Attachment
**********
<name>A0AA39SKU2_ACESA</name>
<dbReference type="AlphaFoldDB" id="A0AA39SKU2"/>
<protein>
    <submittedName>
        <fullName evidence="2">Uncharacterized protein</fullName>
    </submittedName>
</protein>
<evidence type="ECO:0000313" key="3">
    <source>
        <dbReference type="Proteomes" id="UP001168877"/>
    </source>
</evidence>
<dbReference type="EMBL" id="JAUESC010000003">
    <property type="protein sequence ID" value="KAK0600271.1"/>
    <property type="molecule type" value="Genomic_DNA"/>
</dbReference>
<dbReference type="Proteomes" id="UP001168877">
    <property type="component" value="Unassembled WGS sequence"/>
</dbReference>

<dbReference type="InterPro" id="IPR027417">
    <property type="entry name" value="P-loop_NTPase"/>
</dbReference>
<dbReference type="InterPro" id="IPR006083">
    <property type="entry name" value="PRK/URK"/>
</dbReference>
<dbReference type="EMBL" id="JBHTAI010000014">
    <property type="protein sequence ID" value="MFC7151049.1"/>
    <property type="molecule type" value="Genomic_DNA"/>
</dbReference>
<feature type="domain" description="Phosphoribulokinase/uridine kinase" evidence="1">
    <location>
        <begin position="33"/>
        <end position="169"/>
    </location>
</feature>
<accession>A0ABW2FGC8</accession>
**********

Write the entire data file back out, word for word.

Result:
<name>A0AA39SKU2_ACESA</name>
<dbReference type="AlphaFoldDB" id="A0AA39SKU2"/>
<protein>
    <submittedName>
        <fullName evidence="2">Uncharacterized protein</fullName>
    </submittedName>
</protein>
<evidence type="ECO:0000313" key="3">
    <source>
        <dbReference type="Proteomes" id="UP001168877"/>
    </source>
</evidence>
<dbReference type="EMBL" id="JAUESC010000003">
    <property type="protein sequence ID" value="KAK0600271.1"/>
    <property type="molecule type" value="Genomic_DNA"/>
</dbReference>
<dbReference type="Proteomes" id="UP001168877">
    <property type="component" value="Unassembled WGS sequence"/>
</dbReference>

<dbReference type="InterPro" id="IPR027417">
    <property type="entry name" value="P-loop_NTPase"/>
</dbReference>
<dbReference type="InterPro" id="IPR006083">
    <property type="entry name" value="PRK/URK"/>
</dbReference>
<dbReference type="EMBL" id="JBHTAI010000014">
    <property type="protein sequence ID" value="MFC7151049.1"/>
    <property type="molecule type" value="Genomic_DNA"/>
</dbReference>
<feature type="domain" description="Phosphoribulokinase/uridine kinase" evidence="1">
    <location>
        <begin position="33"/>
        <end position="169"/>
    </location>
</feature>
<accession>A0ABW2FGC8</accession>